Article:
2. If you were a piece of art, what kind of art would you be? Describe it in a single sentence. (My answer:  While I don’t consider myself a hero, I would be an epic poem. His response: I know a bit about your life. I’d say there’s a dragon or two in there, and some dangerous treks through dark territory. Sounds epic to me.)
  3. Go and read Ephesians 2:10 and then share what it says to you about your life. (My answer: Somehow, some way, all the things that I’ve struggled with and battled in my life are part of God’s workmanship and the person I’ve been, who I am, and am working to become is good, despite my feelings on the matter. His response: Re-read what you just wrote and tell me this. If the words you wrote are true, how does that make you feel about who you are? My answer: There is a deep well of grief and sorrow that is trying to rise up as I try to think about this. Fundamentally, I can’t seem to believe what I know to be true. His response: You are beloved, lady. Any other voice you hear is lying.)

Taking the time and answering these questions has brought me face to face with emotions I’ve been running away from and holding a mirror up for me to see the things inside of me that have been so difficult to look at directly.  Reading his responses to my answers shows me that I don’t have to keep it all to myself and try to stay in control of the process because there are others who are willing to accompany me on this journey in my real life, as well as my virtual one.

I have decided that I have to start interacting with people in my real world in real ways if I want to ever truly move beyond this self-imposed isolation.  However, due to a lot of internal and situational factors, interacting online is the best way for me to get started.  Having Marc take this step and open himself up as he works to achieve his goals and dreams is providing an opportunity for me to be as gut-wrenchingly real and honest with people who know me, as I have been with those of you who don’t.  He’s giving me a safe space to take some risks.  He’s challenging me to go outside of my comfort zone and dig deep.  Because he’s friends with Jerry and Jerry is also participating in this, that means I’m also opening up to him.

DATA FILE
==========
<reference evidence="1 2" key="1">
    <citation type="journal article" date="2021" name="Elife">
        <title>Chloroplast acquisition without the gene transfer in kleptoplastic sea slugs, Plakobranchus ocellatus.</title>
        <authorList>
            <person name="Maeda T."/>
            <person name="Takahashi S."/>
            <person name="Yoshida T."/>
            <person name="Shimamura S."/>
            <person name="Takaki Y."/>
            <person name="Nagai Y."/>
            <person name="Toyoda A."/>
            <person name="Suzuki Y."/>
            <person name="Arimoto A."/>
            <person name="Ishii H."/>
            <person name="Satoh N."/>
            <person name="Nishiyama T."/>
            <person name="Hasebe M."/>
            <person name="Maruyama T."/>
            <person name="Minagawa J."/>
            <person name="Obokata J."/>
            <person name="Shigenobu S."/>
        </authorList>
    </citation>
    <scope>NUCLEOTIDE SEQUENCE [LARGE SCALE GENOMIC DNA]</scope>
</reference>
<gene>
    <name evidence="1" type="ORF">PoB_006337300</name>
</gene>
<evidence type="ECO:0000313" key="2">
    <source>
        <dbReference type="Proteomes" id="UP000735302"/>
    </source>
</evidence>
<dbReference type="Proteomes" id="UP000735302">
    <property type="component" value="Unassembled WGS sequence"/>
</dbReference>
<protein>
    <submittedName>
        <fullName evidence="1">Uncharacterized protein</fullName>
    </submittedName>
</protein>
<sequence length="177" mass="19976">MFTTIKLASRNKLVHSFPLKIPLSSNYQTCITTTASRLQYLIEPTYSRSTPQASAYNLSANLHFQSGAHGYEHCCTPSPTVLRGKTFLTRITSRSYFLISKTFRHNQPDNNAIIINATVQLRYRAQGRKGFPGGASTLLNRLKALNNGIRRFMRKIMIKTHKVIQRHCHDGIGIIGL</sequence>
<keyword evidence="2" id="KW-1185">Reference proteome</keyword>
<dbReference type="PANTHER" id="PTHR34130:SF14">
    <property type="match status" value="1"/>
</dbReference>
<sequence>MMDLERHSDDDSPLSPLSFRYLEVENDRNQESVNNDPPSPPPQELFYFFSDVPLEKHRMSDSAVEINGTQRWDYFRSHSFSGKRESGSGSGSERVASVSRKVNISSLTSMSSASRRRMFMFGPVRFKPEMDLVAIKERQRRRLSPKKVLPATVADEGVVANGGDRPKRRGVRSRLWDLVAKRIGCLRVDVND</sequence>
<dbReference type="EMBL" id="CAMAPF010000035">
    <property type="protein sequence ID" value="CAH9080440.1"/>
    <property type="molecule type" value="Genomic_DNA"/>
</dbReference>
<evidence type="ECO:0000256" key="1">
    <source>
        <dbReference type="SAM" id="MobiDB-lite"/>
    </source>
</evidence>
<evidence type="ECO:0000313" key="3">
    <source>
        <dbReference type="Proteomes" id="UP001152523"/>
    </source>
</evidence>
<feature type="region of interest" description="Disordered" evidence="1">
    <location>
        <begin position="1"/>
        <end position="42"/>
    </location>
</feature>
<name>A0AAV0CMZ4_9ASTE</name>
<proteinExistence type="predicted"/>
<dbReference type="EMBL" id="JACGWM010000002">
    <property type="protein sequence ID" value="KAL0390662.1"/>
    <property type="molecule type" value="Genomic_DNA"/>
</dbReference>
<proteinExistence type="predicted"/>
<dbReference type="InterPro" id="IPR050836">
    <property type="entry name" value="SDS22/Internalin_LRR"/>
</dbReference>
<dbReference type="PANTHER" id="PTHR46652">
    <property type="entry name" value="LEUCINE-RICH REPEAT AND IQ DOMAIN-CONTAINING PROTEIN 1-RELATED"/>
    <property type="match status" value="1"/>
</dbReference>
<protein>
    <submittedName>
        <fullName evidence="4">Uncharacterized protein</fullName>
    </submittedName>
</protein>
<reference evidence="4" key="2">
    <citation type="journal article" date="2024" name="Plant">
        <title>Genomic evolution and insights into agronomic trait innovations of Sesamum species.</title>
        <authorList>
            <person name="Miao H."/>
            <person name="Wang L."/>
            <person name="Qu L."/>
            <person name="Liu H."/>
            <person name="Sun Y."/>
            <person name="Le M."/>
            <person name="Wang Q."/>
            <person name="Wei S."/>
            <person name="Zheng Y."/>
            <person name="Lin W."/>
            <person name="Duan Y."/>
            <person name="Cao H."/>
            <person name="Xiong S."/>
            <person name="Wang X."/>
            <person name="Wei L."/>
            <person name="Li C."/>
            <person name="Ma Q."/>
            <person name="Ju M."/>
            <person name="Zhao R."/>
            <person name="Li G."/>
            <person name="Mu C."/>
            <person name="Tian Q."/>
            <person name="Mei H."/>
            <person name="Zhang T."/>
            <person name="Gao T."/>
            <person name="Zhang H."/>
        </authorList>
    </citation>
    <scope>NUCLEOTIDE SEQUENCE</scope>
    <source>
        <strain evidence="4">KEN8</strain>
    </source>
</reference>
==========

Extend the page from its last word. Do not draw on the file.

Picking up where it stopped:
There are a few more questions and lots of answers from myself and others.  Even if you aren’t a “Christian” and don’t go to church or want to be “preached at” there is still value in exploring the concepts and processes, thinking about the questions, and reflecting on what is being shared.   Please visit and join me on this Great Adventure.



  1. Wow, what compelling stuff. I am moved and feel honored that my process today has been impactful for you. Perhaps that was the whole point all along–not more “likes” for my page, but more healing for you. I’m just so grateful right now. Thanks for taking the risk and writing this. Thanks for expanding your risk and sharing it with me. Thanks so much. Looking forward to much more to come


    1. Whoa, Marc, that almost sounds like the parent who compliments a child for a good achievement by expecting more of the same. 😀 Just kidding. I’m glad you are doing what you do because it is helping me in so many ways. Thank you.